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“In determining whether a power [of appointment] is exclusionary or nonexclusionary, the power is [presumed to be] exclusionary unless the terms of the power expressly provide that an appointment must benefit each permissible appointee or one or more designated permissible appointees.” Restatement (Third) of Property (Wills & Don. Trans.) § 17.5 (2011).
Sefton v. Sefton, — Cal.Rptr.3d —-, 2015 WL 1870302 (Cal.App. 4 Dist. April 24, 2015)

Assume you have a case involving a $55 million trust created under “Grandfather’s” Will, that provides for a life-time trust for his son (“Father”), containing the following testamentary power of appointment (“POA”):

[T]hree quarters (3/4) [of the Trust estate] shall be distributed to [Father’s] then living issue as [Father] shall by his Last Will and Testament appoint, and in default of appointment, to his then living issue on the principle of representation.

In his Will, Father exercised this POA in a way that disinherited or “excluded” one of his three children (i.e., one of Father’s “then living issue”). Is that legal? The answer to that question depends in large part on whether the POA is deemed to be exclusionary or nonexclusionary. If it’s exclusionary, Father was authorized to disinherit (i.e., “exclude”) his child, if it’s nonexeclusionary, he wasn’t. The POA’s ambiguous on this point because it doesn’t explicitly say one way or the other. So what’s the default presumption?  Under English common law, POAs were deemed to be nonexeclusionary unless expressly stated otherwise, which means every member of the class covered by the POA was presumed to be entitled to a “substantial” and not “illusory” share of the trust. (This presumption’s been abolished by statute in England).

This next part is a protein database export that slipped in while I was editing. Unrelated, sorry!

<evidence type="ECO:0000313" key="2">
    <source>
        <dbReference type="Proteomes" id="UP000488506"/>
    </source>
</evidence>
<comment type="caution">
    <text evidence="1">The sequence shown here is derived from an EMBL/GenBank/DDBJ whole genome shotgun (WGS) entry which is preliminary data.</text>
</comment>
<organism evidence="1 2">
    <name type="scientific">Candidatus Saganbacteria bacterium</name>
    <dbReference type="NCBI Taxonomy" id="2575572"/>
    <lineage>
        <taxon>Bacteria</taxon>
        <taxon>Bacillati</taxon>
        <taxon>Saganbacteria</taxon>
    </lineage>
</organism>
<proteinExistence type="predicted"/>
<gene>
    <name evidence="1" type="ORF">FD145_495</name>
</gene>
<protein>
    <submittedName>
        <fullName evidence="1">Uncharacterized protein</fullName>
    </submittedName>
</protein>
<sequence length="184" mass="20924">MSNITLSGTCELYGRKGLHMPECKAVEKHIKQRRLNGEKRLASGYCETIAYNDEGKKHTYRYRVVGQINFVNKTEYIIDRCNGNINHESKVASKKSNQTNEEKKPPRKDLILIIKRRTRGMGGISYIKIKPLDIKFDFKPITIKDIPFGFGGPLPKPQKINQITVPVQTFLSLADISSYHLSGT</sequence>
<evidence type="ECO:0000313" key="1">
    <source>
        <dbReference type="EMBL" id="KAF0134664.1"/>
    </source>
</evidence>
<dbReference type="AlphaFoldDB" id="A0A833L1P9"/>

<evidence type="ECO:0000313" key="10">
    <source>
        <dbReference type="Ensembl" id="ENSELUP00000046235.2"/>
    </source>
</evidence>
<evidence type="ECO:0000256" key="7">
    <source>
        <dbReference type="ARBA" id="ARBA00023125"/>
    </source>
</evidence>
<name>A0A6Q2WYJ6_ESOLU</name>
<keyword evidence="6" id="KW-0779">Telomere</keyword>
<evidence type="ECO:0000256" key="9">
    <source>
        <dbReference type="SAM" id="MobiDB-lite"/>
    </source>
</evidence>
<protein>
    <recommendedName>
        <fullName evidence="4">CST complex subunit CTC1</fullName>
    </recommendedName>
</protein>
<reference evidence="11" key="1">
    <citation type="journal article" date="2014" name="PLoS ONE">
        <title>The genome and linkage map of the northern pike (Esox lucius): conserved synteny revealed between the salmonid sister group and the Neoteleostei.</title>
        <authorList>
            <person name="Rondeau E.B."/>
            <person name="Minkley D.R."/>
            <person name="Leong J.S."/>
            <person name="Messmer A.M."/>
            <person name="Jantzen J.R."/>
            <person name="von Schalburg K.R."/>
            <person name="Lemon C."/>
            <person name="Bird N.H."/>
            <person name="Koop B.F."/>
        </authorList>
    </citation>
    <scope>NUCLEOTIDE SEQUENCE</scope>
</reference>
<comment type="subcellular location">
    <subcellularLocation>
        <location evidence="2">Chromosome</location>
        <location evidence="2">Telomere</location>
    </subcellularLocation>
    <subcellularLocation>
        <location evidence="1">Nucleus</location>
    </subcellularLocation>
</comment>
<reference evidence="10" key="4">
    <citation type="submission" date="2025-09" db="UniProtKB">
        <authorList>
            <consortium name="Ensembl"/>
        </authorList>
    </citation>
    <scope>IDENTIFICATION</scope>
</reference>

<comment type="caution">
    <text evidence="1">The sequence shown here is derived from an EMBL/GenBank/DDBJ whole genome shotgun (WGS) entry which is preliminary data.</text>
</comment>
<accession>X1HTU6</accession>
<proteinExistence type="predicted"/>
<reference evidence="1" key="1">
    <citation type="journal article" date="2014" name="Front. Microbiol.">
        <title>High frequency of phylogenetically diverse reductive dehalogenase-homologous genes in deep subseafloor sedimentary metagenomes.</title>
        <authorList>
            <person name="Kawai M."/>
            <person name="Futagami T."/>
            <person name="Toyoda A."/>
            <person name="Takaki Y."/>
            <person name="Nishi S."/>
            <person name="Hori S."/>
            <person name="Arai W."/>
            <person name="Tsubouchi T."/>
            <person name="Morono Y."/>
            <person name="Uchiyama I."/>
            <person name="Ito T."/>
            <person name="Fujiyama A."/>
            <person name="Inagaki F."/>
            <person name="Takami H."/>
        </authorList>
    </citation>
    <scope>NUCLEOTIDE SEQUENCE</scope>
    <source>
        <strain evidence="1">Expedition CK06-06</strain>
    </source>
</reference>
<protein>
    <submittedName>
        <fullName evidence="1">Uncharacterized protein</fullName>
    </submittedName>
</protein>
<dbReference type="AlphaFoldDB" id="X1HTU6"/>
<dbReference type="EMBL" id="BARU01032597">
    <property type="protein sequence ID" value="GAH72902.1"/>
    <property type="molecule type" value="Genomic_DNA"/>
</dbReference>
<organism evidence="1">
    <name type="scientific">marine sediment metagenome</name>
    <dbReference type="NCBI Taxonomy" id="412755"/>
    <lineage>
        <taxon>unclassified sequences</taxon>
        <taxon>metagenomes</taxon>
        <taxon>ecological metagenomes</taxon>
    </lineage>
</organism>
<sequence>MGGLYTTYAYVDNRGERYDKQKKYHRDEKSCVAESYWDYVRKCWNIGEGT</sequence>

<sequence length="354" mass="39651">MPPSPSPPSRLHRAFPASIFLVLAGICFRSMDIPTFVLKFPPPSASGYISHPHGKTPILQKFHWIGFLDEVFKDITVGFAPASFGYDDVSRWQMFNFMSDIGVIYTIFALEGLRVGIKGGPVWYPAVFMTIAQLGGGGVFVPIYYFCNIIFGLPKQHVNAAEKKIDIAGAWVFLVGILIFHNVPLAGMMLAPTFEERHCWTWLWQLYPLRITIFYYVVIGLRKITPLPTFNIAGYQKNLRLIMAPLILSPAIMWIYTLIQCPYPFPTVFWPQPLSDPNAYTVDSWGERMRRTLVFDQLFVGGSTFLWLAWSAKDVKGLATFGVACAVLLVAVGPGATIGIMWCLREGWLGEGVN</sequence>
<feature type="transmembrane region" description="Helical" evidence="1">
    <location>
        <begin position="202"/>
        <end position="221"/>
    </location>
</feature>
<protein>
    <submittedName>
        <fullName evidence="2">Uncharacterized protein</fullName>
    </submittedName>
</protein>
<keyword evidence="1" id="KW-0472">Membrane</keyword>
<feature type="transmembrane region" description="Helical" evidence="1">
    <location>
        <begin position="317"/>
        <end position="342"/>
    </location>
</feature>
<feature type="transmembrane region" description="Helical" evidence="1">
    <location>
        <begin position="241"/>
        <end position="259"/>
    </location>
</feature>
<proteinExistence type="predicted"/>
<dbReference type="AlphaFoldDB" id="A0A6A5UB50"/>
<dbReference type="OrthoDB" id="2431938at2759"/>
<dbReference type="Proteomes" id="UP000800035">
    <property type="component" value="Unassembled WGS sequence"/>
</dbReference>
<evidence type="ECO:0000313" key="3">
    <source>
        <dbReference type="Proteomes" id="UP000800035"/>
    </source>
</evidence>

As noted by the only Florida appellate court to address this issue directly, the old English rule was “unworkable” in practice “because it put the burden on the donee of the power to try to figure out how little could be directed to a nonfavored member of the class. If a court later determined that amount to be illusory, the entire power of appointment would fail.” Ferrell-French v. Ferrell, 691 So.2d 500, 501 (Fla. 4th DCA 1997). Not surprisingly, the Ferrell court adopted the opposite presumption: “We hold that a power of appointment is [exclusionary], unless the donor expressly manifests a contrary intent.” Id. at 502. By the way, this presumption was applied (if not explicitly stated) in Cody v. Cody, a 1st DCA case I wrote about here. Florida’s approach also reflects the modern trend, as stated in the Restatement (Third) of Property:

A power of appointment whose permissible appointees are defined and limited is either exclusionary or nonexclusionary. An exclusionary power is one in which the donor has authorized the donee to appoint to any one or more of the permissible appointees, to the exclusion of the others. A nonexclusionary power is one in which the donor has specified that the donee cannot make an appointment that excludes any permissible appointee or one or more designated permissible appointees from a share of the appointive property. In determining whether a power is exclusionary or nonexclusionary, the power is exclusionary unless the terms of the power expressly provide that an appointment must benefit each permissible appointee or one or more designated permissible appointees.

Restatement (Third) of Property (Wills & Don. Trans.) § 17.5 (2011).

California Case Study: